New York Tech Meetup – May 1st – Review


I finally made it to my first NYC Tech Meetup last night. This meetup is billed as an event where ” … each month at 7PM, 6 people get 5 minutes each to demo something cool to New York’s tech community (geeks, investors, entrepreneurs, hackers, etc)”.

A bunch of my friends who wanted to attend couldn’t make it for various reasons, so I promised to post some notes … so here goes:

- Large room @ The Great Hall on the NYU campus (east village)
- I think over 600+ RSVP’d … I estimated about 400 people showed up
- like so many tech events, the pre show including the obligatory beatles soundtrack
- meetup google mashup on the projector was impressive, reminded me of

- the CEO (or was he a co-founder ? ) kicked things off with the announcement that meetup is hiring smart engineers.

First presentation: Ventbox
- “everybody vents – this site is for angry people”
- vent about any topic, vent with other people
- pull a widget of vents onto your own blogs/myspace/etc
- on the newyork mag approval matrix – Nate wanted to know if his site was “lowbrow” – got a few laughs
- biggest current “vent” topic: george bush
– bottom line: interesting, but I don’t see the demand or the real monetization play here,  although there is a larger platform idea that could be cool.

Second presentation: Gatsb
- “Gatsb allows you to post pictures and notes about what you’re doing from your mobile phone to share with your friends and the world…”
- all about mobile sharing and social networking
- find popular places
- track friends / places
– bottom line: seems like twitter w/ pix, or dodgeball, and maybe some yelp style opportunities if people post reviews. Cool stuff, but not sure it’s that innovative.

Third presentation: MOUSE and the OLPC ($100 laptop project)
- students from MOUSE presented their experience with the OLPC.
- MOUSE supports school tech
- feedback on the OLPC “girls loved the design”
- ease of use: “keyboard is really small – have to use one hand sometimes”
- linux feedback on OLPC: sugar is a ‘weird’ flavor of linux
- learning curve when students first use the OLPC: 30 minutes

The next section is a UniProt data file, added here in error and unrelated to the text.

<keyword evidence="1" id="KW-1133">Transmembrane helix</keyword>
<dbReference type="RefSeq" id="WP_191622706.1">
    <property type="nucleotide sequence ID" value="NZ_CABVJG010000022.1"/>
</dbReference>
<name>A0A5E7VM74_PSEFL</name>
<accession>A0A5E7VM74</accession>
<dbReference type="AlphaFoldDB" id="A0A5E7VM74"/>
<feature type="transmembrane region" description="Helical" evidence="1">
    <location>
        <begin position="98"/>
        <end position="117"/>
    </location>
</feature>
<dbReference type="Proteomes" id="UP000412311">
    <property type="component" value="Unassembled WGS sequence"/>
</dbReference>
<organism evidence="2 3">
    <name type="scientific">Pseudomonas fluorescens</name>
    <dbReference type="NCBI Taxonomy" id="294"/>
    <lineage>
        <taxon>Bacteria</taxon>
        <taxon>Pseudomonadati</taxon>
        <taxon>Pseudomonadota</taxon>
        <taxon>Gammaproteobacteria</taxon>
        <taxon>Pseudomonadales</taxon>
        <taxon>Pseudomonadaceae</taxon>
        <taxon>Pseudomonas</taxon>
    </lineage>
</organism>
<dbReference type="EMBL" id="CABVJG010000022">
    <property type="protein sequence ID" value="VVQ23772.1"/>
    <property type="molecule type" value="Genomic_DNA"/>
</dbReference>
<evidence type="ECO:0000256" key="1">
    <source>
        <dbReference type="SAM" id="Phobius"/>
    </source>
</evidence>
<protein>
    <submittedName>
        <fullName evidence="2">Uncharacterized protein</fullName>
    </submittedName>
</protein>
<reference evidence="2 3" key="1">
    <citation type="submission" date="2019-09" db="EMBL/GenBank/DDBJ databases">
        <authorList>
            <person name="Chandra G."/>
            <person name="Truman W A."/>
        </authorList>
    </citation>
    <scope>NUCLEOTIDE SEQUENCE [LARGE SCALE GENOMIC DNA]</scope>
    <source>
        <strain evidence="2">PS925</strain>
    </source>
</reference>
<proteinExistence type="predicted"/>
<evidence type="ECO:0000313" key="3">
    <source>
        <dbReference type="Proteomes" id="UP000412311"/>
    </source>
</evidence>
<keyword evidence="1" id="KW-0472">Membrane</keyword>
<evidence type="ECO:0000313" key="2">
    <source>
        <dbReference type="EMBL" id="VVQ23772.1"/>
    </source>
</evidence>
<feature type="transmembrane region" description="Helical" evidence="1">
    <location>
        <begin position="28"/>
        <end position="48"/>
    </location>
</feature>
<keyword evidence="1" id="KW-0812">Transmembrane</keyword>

- challenges with OLPC: “no manual” or help docs, only a wiki for developer. MOUSE decided to put up their own wiki to help students.
- benefit of MOUSE: “nyc kids will help kids around the world”
- students view of social networks, “I ‘hate myspace and facebook”
– bottom line: great to hear feedback on OLPC — we all have high hopes for it.

Fourth presentation: House Party
- Gene DeRose presented (current founder, and former head & founder of Jupiter )
- they organize, plan and execute on house parties with a viral/marketing angle
- includes photos/ social networking aspects
- brings together disparate events
- bring marketers to audience
- introduce new products, viral, non profits, mobilize, breast cancer awareness parties for example
- turnekey in home event production
- host screening and data mining
- tivo hook
- templated pages
- they are also a small agency, fast process via great tools
- credit card to qualify/screen 18+
- typical price: $100k, 6-8 weeks to organize nationwide
- coming soon: party to save the planet …largest party ever
- what do guests get: ‘exclusives’ movie footage, new song, giveaway, etc
– bottom line: moveon meets evite for the home — really slick. easily the most polished presentation of the night

Fifth presentation:
- presented by terry and jason. One guy ran the demo, the other was the founder/idea guy.
- basic premise: meetup to share a cab to the airport or back and save money
- you can select gender preference m/f
- part of the pitch, “save cash and/or meet women/men”
- alerts via sms text
- business model: sell leads to car service
– bottom line: could be something people used, and biz model is fairly simple. some privacy issues came up, and the founder/idea guy had a hard time answering questions about who built in, platform, etc.

Other announcements:
-zipcar founder will be at the next meetup talking about his new car pooling service (5th june)

more feedback/reactions.

All in all, definitely worth going to, and great to see young businesses trying to make-it.

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